This calibration aimed to be more “fair” as to the performance of golfers on golf courses of different difficulty. The average Slope is 113. A larger slope means that the course will be more complex than the average; a lower slope, therefore, means that the course will be less challenging than the medium.
The SSS (Scratch Score Standard) measures the difficulty of the course for a scratch player. This “indicator” considers the course’s difficulty, just like the SLOPE, but this time for a “scratch” player. For example, a bunker located 240 meters from the start may pose a difficulty for a scratch player, while a more modest player will not have this problem.
If the SSS is lower than Par, the course is considered easy for a scratch player, while if the SSS is higher than Par, the course is considered difficult. Attribution of the theoretical number of strokes needed to get from the tee to the back of the hole depends quite simply on a very precise rule:
- Up to 228 meters it is a PAR3
- Between 229 and 434 meters it is a PAR4
- From 435 meters and beyond it is a PAR5
For the Ladies:
- Up to 183 meters it is a PAR3
- Between 184 and 366 meters it is a PAR4
- From 367 meters and beyond, it is a PAR5
Slope and SSS are developed after a complete calibration of the terrain. This work is done hole by hole, whether for a scratch player or a bogey player and grouped into 11 categories: from the actual length of the game, the topography of the hole, the width of the fairway, the height of the rough, etc. up to the psychological impact of the hole depending on the difficulties it presents.
The holes of a golf course are calibrated in order of difficulty by a number which is the HCP (Course Handicap), located from 1 to 18. The hole with the HCP is 1 is the most difficult. The one with the HCP 18 is the easiest. The HCPs are shown on the golf scorecards. The hole with an HCP of 1 will have more hits received.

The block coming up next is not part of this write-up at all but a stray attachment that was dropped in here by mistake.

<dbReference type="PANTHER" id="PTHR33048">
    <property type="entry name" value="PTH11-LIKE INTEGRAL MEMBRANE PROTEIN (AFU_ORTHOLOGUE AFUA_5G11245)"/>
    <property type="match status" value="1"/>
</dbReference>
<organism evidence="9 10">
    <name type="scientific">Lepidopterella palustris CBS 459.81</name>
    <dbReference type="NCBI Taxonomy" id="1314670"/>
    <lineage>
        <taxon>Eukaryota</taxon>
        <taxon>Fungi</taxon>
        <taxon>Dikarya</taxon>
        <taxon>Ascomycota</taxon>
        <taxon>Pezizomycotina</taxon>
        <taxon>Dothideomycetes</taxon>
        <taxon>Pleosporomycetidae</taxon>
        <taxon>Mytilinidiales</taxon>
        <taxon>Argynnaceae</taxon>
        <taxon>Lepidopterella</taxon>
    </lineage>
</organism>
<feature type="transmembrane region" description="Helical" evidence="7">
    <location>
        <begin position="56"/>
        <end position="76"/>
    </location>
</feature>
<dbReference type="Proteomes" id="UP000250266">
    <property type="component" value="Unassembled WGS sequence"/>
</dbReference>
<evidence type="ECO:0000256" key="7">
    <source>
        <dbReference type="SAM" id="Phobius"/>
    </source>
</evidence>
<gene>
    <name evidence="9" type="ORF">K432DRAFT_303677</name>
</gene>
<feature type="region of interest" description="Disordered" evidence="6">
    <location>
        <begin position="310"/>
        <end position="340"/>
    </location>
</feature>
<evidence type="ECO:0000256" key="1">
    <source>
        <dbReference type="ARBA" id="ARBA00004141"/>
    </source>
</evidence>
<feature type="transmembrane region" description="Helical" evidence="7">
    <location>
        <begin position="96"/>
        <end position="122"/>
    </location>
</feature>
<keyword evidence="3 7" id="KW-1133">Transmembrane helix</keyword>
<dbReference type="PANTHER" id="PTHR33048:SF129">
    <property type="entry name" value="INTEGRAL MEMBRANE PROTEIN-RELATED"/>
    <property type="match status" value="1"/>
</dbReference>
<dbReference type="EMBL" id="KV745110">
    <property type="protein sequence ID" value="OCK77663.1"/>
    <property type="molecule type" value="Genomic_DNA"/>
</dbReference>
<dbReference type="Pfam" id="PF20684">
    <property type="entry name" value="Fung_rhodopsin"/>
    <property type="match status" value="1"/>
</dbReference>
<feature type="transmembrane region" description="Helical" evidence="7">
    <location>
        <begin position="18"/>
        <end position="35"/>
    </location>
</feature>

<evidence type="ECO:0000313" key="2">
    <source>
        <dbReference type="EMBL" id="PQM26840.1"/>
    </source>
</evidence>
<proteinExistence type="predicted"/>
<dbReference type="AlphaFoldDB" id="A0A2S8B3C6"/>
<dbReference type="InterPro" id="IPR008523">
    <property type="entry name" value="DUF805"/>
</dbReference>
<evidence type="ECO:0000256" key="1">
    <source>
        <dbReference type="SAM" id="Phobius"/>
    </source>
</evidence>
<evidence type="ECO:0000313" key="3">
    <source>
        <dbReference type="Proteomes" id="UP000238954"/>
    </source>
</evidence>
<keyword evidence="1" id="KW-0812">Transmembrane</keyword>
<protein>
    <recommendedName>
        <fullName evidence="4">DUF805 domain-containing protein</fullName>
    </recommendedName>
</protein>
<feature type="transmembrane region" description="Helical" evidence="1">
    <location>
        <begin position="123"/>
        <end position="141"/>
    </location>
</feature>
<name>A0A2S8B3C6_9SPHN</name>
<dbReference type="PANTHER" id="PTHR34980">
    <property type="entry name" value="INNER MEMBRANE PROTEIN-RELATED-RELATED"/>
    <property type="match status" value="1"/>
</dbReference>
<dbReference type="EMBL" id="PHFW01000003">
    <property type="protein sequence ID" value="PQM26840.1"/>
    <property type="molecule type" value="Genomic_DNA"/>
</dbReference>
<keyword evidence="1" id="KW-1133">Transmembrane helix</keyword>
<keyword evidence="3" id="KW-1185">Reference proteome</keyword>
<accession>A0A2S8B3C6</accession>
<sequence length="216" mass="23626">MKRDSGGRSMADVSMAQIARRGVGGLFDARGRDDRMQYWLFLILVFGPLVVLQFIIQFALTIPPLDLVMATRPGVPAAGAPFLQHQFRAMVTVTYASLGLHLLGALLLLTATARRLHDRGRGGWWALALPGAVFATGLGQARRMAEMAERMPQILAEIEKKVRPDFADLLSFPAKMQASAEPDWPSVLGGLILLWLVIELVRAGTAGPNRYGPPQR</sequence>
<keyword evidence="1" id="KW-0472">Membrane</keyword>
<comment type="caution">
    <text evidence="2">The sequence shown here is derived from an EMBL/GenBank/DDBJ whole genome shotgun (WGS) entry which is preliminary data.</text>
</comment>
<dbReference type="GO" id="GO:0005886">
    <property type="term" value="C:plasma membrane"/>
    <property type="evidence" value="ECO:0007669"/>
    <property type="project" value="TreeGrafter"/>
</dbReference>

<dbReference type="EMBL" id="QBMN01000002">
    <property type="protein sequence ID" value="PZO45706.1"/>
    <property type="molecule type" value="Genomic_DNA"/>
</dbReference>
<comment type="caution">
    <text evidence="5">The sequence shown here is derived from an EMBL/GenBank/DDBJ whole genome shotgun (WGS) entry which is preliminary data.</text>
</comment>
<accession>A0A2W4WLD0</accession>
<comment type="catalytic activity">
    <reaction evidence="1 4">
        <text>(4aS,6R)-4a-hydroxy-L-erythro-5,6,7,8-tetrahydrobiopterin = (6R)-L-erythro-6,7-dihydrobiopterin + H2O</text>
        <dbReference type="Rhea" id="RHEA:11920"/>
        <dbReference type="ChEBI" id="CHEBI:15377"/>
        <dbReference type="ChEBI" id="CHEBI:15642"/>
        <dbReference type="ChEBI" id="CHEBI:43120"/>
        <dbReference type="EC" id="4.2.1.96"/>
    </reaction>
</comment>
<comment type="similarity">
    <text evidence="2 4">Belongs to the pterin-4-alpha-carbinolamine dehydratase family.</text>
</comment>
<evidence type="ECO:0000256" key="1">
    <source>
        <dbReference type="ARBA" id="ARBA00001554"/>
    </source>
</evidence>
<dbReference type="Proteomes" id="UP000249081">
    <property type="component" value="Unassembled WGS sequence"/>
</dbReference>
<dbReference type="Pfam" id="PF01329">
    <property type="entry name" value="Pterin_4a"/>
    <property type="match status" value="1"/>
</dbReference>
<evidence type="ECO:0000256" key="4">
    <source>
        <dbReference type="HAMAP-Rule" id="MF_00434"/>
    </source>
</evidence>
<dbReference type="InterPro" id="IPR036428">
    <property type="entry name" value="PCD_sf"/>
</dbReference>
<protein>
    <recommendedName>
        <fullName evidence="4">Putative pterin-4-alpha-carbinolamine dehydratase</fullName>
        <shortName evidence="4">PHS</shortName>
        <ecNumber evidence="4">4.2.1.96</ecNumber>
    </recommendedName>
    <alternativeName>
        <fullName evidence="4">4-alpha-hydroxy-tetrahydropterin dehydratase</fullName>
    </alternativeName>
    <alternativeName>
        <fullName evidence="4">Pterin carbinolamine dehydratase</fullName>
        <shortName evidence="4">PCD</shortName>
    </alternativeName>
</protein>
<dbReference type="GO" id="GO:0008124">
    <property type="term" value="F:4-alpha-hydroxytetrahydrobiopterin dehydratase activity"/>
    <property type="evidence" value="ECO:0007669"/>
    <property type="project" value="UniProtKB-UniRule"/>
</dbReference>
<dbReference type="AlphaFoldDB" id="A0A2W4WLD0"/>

Understand the Golf Ranking
Since spring 2020, a new calculation method has been implemented for the index, the WHS (World Handicap System), created jointly by two global representative bodies, the USGA (United States Golf Association) and R&A (Royal and Ancient), with the introduction of the notion of LEVEL.
Thanks to the WHS, the index calculation will be based on the average of the 8 best scores. It will best reflect the current level of play. The necessary data will be the SSS and the Slope to set up the game calculator.
Thus, to answer the question ‘what does it mean to be a scratch golfer,’ and to calculate your handicap, you need the following information:
- The Par of the Course on which you play your competition
- The SSS of the Course (If the SSS is less than par, the course will then be considered easy and vice versa)
- The Slope of the Course (the average being 113).
- Your initial Handicap (Index)
Thanks to these 4 data, you will be able to calculate your index. The Formula to apply is as follows:
(Index x Slope) / 113 + (SSS – Par)
These hits received will be distributed according to the table of hits received during the course, making it possible to place the hits received in priority on the most difficult holes.
From now on, with the WHS, an adjustment of the scores will be applied according to the playing conditions, the SSS and the Slope.
After each of your competitions, your index is recalculated. Before 2020 your index evolved by + or – 0.1 points or not at all. Since January 2020, the new calculation of your index, the WHS, calculates your new index after each competition.